Isoniazid; Pyrazinamide; Rifampin oral tablet
DRUGS AND SUPPLEMENTS

Isoniazid; Pyrazinamide; Rifampin oral tablet

July 17, 2018

Isoniazid; Pyrazinamide; Rifampin oral tablet

What is this medicine?

ISONIAZID; PYRAZINAMIDE; RIFAMPIN (eye soe NYE a zid; peer a ZIN a mide; RIF am pin) is a combination of three antibiotics. It is used to treat tuberculosis (TB). It will not work for colds, flu, or other viral infections.

How should I use this medicine?

Take this medicine by mouth with a full glass of water. Follow the directions on the prescription label. Take this medicine on an empty stomach, either 1 hour before or 2 hours after food. Take your medicine at regular intervals. Do not take your medicine more often than directed. Take all of your medicine as directed even if you think you are better. Do not skip doses or stop your medicine early. Skipping doses may make the TB resistant to this medicine and other medicines. Do not stop taking except on your doctor's advice.

Talk to your pediatrician regarding the use of this medicine in children. While this drug may be prescribed for children as young as 15 years for selected conditions, precautions do apply.

What side effects may I notice from receiving this medicine?

Side effects that you should report to your doctor or health care professional as soon as possible:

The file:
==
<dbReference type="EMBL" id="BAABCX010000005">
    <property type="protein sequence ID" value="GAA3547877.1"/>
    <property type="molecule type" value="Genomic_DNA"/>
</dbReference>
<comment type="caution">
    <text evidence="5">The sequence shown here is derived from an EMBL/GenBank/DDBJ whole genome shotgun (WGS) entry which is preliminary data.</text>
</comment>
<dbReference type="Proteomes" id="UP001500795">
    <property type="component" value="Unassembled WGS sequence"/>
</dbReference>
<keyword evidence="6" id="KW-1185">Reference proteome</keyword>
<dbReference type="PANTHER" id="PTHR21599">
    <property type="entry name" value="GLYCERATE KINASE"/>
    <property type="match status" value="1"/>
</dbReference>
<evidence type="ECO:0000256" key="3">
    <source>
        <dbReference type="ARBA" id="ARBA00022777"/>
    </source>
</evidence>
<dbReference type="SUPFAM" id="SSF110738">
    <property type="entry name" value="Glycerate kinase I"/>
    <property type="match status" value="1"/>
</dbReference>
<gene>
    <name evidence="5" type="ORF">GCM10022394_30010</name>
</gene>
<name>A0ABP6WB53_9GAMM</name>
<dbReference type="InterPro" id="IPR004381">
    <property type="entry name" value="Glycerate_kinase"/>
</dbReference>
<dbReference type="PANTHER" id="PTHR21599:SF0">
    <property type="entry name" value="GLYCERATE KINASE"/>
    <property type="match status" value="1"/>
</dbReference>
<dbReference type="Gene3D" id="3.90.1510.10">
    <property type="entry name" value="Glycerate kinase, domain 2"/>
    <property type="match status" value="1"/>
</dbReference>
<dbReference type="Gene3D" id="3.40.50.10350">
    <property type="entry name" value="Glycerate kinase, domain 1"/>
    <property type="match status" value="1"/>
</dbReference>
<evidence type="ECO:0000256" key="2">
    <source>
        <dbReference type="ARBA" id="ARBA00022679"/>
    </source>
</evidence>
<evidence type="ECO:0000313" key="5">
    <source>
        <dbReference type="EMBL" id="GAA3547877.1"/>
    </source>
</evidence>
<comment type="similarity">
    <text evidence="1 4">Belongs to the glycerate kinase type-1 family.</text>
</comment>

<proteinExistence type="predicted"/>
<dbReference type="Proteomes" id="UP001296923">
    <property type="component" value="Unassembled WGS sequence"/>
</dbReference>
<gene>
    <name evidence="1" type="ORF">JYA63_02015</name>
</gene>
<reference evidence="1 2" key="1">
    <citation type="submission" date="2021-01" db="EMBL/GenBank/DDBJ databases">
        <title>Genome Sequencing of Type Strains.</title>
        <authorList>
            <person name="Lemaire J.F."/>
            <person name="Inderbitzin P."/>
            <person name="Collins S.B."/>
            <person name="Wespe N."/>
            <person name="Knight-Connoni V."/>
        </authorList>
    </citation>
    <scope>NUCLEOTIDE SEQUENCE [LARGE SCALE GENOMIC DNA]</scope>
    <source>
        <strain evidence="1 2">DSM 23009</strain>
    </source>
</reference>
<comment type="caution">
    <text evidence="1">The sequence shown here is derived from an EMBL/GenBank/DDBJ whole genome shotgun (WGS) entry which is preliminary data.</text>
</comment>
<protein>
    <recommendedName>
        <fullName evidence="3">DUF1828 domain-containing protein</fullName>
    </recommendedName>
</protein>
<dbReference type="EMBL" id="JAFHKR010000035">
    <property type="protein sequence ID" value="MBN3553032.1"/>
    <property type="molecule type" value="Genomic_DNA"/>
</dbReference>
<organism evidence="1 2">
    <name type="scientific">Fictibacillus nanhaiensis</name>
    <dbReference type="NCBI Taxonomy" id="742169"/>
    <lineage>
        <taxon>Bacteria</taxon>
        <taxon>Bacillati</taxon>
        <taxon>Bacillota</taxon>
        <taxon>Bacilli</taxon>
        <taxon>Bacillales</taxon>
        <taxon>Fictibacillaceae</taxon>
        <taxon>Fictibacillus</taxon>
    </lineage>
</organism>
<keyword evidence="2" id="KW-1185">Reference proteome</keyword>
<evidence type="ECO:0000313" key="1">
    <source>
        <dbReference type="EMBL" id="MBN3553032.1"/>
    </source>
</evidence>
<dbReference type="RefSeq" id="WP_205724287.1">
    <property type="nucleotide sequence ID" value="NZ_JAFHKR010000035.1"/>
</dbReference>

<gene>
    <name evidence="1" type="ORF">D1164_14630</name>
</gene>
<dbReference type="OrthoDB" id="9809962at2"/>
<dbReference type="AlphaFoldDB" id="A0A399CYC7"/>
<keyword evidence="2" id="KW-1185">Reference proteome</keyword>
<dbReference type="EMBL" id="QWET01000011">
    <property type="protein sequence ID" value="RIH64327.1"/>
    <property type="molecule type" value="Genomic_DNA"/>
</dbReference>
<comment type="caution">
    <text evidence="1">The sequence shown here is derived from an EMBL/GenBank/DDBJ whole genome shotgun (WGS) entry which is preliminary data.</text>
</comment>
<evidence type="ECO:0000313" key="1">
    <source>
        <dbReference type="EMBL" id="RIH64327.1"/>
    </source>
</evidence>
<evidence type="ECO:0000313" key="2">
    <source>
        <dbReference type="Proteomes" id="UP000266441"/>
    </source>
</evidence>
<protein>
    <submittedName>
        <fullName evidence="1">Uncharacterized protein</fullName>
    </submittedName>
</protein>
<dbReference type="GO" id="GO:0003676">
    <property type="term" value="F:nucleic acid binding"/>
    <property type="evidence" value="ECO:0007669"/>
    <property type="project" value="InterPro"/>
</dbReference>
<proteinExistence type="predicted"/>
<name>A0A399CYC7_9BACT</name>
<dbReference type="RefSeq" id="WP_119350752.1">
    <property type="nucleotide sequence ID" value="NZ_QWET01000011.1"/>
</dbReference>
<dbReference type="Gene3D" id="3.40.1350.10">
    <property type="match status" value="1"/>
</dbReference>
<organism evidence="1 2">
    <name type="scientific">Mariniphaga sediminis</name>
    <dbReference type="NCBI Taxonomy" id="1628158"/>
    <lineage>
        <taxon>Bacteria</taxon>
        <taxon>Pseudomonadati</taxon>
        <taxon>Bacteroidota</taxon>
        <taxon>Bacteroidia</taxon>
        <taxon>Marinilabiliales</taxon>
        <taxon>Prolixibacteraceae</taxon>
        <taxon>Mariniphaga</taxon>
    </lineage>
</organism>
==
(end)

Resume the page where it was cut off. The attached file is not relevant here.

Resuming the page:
• allergic reactions like skin rash, itching or hives, swelling of the face, lips, or tongue

  • bloody or watery diarrhea

  • breathing problems

  • bruising, pinpoint red spots on the skin, black, tarry stools, blood in the urine

  • changes in vision or eye pain

  • chest pain or chest tightness

  • dark urine

  • fast, irregular heartbeat

  • feeling faint or lightheaded, falls

  • fever or chills

  • fever with rash, swollen lymph nodes, or swelling of the face

  • general ill feeling or flu-like symptoms

  • hallucination, loss of contact with reality

  • memory problems

  • mouth sores

  • nausea, vomiting

  • pain, tingling, numbness in the hands or feet

  • redness, blistering, peeling or loosening of the skin, including inside the mouth

  • ringing of the ears

  • seizures

  • sore throat

  • stomach pain

  • symptoms of gout

  • trouble passing urine or change in the amount of urine

  • unusual bleeding, bruising

  • unusually weak or tired

  • yellowing of the eyes or skin

Side effects that usually do not require medical attention (report to your doctor or health care professional if they continue or are bothersome):

  • bone pain

  • breast enlargement or tenderness

  • confusion

  • cough

  • diarrhea

  • dizziness

  • drowsiness

  • headache

  • joint pain

  • loss of appetite

  • upset stomach

  • sweating

  • swelling of the ankles, feet, hands

  • trouble sleeping

What may interact with this medicine?

Do not take this medicine with any of the following medications:

  • atomoxetine

  • certain antiviral medicines for HIV or AIDS

  • dronedarone

  • green tea

  • levodopa

  • MAOIs like Carbex, Eldepryl, Marplan, Nardil, and Parnate

  • procarbazine

  • ranolazine